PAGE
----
I had wanted what my parents had had, a calm and private union, unknowable to others. My parents were disillusioned Americans who chose to live and work on a small fishing trawler where there was no separation of tasks, just days spent quietly and diligently in each other’s company, taking turns tending to me. I was born on that boat in choppy water, and by luck of both latitude and longitude I was given American papers, too, mailed to us, since my parents never wanted to return to the States. My fiercest memory is of my mother bobbing me on her hip in shallow water, teaching me to swim. The feel of my mother’s wet skin against mine formed a deep sense memory, often triggered when I’d see other mothers holding their babies on the beaches of Grand Cayman, where we moved when it was time for me to go to school.They chose it because it was quiet and small and under no threat of political tumult, its poverty, of which we were a part, mostly hidden amidst the prettily painted homes outside George Town. From kindergarten to the twelfth grade, I attended a strict Christian grammar school in George Town, cooled by straw fans and shuttered windows, where we were taught, British-style, by rote and a smack on the hand with a ruler.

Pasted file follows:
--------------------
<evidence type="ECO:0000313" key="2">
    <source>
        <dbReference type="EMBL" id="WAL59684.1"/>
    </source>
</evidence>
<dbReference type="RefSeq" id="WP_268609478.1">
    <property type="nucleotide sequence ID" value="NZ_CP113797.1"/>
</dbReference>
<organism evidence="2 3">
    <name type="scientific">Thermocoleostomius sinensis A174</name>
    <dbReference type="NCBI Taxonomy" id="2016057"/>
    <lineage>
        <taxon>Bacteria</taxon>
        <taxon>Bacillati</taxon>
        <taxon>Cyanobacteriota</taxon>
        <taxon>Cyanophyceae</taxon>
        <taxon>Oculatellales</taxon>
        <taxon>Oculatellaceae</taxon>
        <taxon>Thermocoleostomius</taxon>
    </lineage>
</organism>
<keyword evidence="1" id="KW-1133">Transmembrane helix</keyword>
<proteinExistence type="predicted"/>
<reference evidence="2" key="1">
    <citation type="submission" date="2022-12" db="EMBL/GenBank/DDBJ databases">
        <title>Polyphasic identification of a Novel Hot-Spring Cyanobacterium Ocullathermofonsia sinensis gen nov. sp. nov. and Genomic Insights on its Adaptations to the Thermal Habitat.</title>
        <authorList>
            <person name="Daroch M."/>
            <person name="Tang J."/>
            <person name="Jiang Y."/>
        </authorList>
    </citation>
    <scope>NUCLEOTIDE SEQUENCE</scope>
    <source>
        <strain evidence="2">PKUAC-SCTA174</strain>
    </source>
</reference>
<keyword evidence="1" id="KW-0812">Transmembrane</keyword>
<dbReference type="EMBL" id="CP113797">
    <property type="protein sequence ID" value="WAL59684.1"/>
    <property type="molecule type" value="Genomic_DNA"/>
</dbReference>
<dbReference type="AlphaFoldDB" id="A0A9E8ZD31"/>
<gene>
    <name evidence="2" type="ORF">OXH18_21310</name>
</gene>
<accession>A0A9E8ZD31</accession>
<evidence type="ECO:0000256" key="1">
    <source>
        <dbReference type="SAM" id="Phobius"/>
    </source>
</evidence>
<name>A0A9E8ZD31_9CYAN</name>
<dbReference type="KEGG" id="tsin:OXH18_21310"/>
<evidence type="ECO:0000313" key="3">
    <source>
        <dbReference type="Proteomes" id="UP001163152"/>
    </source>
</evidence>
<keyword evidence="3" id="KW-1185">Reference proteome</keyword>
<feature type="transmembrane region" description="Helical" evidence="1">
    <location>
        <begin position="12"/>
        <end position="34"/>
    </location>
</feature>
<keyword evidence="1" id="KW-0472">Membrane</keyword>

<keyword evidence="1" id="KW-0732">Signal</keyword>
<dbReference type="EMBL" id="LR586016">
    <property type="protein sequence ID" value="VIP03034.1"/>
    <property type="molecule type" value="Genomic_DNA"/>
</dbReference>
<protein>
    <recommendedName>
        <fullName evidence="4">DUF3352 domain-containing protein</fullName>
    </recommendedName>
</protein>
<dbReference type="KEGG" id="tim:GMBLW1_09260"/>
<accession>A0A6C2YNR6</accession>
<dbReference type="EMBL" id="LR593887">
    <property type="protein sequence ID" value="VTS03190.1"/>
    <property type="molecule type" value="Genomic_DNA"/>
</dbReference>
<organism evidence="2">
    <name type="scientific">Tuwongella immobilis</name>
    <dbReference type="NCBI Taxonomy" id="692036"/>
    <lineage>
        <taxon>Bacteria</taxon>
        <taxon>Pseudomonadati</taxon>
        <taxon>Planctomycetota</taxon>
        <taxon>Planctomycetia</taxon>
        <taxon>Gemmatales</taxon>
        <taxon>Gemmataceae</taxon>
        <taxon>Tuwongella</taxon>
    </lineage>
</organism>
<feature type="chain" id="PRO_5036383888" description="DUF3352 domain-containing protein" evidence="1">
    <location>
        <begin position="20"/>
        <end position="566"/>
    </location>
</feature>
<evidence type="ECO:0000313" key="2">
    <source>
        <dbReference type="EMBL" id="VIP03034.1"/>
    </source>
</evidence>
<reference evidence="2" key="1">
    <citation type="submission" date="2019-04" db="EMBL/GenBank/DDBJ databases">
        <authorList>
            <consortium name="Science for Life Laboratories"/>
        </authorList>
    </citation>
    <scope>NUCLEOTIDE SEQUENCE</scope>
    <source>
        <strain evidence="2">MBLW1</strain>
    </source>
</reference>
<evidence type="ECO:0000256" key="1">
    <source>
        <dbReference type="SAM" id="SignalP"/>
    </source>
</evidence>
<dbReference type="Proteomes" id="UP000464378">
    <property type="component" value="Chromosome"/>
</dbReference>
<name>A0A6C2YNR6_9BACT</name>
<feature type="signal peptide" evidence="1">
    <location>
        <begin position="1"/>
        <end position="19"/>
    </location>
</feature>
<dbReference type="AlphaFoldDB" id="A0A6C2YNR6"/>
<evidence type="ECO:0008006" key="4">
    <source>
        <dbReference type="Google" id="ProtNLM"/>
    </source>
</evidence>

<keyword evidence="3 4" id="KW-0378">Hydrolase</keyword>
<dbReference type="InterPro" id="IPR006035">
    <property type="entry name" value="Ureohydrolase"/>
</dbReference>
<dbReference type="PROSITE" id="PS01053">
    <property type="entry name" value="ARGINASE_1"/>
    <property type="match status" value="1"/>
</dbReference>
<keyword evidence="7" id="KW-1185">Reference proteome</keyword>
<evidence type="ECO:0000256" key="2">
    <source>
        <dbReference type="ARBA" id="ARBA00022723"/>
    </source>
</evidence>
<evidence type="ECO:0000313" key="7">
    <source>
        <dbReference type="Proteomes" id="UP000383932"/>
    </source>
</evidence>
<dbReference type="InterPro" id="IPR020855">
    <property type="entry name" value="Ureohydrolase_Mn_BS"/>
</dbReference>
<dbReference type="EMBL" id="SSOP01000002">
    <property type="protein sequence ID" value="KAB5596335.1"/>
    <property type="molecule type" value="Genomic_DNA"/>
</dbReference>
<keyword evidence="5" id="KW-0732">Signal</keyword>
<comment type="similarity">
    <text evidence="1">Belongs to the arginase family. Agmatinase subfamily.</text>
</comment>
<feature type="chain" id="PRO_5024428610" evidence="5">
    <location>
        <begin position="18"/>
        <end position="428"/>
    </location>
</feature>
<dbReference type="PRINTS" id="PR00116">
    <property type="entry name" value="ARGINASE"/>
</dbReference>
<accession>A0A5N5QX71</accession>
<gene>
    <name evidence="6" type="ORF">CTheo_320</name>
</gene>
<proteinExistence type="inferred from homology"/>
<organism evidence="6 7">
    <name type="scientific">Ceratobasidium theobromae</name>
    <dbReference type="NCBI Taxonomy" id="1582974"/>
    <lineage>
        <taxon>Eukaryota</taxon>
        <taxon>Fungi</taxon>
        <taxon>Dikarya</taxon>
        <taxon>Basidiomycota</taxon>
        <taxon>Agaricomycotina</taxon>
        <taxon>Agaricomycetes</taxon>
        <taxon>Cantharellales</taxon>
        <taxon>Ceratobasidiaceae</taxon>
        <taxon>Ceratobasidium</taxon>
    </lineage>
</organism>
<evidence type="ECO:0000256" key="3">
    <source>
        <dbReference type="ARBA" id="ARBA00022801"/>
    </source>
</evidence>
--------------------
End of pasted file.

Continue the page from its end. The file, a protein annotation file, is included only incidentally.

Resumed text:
When I was six my mother died of cancer. She wasn’t sick for long, maybe three months, my father often skipping a day on the water to go to the hospital and hold her hand. I’d meet them there after school. If her pain was manageable, I could see her. Other times I’d have to wait in a small gray room down the hall that became, to me, the physical manifestation of sadness.